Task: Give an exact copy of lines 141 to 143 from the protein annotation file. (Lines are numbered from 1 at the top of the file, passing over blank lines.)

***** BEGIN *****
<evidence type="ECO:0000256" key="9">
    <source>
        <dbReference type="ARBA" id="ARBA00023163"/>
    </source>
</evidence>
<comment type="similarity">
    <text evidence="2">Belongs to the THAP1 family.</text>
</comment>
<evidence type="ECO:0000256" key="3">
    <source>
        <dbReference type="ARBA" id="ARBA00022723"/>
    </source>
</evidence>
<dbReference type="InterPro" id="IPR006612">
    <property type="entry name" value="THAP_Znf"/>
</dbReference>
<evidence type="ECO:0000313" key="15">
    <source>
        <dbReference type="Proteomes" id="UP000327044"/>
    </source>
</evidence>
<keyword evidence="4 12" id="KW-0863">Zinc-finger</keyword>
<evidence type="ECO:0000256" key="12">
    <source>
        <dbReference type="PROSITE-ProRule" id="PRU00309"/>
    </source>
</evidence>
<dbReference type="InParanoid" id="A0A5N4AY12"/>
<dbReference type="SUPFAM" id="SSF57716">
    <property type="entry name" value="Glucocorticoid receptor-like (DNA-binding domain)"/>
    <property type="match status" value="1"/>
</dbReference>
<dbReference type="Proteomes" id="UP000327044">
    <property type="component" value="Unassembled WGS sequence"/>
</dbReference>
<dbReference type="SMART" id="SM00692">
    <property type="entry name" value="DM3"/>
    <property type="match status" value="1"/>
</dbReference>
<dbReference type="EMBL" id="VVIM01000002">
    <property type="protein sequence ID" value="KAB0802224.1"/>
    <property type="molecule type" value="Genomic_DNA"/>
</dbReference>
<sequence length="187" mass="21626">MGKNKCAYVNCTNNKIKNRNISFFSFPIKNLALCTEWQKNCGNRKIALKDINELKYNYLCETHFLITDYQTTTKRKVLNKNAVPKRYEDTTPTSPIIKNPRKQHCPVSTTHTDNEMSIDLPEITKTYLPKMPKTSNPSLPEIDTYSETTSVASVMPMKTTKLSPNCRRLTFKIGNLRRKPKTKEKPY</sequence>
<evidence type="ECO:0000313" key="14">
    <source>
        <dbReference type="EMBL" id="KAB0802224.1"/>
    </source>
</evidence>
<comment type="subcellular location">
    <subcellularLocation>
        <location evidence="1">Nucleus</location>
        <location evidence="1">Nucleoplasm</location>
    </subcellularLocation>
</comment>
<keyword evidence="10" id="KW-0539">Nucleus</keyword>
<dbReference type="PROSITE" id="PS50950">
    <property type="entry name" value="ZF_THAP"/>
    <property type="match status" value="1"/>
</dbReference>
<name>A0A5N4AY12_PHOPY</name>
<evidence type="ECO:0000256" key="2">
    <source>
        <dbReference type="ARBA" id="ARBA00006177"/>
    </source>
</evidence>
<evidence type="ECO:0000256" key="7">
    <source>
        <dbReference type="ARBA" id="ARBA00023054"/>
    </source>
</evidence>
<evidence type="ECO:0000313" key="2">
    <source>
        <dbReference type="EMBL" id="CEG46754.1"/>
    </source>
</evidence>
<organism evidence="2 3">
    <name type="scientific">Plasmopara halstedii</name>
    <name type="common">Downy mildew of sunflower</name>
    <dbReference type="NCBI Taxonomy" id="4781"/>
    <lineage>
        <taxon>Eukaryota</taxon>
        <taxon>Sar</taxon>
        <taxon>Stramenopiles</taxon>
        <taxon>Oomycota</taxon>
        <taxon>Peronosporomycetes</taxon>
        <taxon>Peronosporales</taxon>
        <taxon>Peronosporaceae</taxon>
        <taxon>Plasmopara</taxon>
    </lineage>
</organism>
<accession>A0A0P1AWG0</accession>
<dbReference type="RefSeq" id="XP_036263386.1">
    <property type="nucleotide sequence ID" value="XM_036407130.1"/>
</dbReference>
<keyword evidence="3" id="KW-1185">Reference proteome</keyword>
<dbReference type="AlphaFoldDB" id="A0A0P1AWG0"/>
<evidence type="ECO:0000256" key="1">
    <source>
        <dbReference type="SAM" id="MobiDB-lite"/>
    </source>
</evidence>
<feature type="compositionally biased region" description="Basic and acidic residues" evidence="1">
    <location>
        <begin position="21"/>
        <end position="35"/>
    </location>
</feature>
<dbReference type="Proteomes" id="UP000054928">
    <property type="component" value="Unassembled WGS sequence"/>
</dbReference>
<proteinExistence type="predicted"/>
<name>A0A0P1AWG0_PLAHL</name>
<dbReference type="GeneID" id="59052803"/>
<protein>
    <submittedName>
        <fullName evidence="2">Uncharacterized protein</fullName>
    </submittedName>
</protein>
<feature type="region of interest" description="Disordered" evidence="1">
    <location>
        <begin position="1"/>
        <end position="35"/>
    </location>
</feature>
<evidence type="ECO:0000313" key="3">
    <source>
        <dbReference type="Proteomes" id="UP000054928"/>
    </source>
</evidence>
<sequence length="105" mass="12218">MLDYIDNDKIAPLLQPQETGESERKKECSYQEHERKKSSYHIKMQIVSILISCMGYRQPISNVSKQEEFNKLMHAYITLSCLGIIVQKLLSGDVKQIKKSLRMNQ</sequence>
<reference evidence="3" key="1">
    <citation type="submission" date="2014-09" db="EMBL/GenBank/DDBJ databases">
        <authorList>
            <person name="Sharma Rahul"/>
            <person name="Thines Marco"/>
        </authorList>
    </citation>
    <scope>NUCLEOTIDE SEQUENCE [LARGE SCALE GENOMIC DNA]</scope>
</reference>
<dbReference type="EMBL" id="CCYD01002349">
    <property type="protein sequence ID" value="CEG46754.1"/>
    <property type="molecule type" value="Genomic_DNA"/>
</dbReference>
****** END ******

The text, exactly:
<dbReference type="EMBL" id="CCYD01002349">
    <property type="protein sequence ID" value="CEG46754.1"/>
    <property type="molecule type" value="Genomic_DNA"/>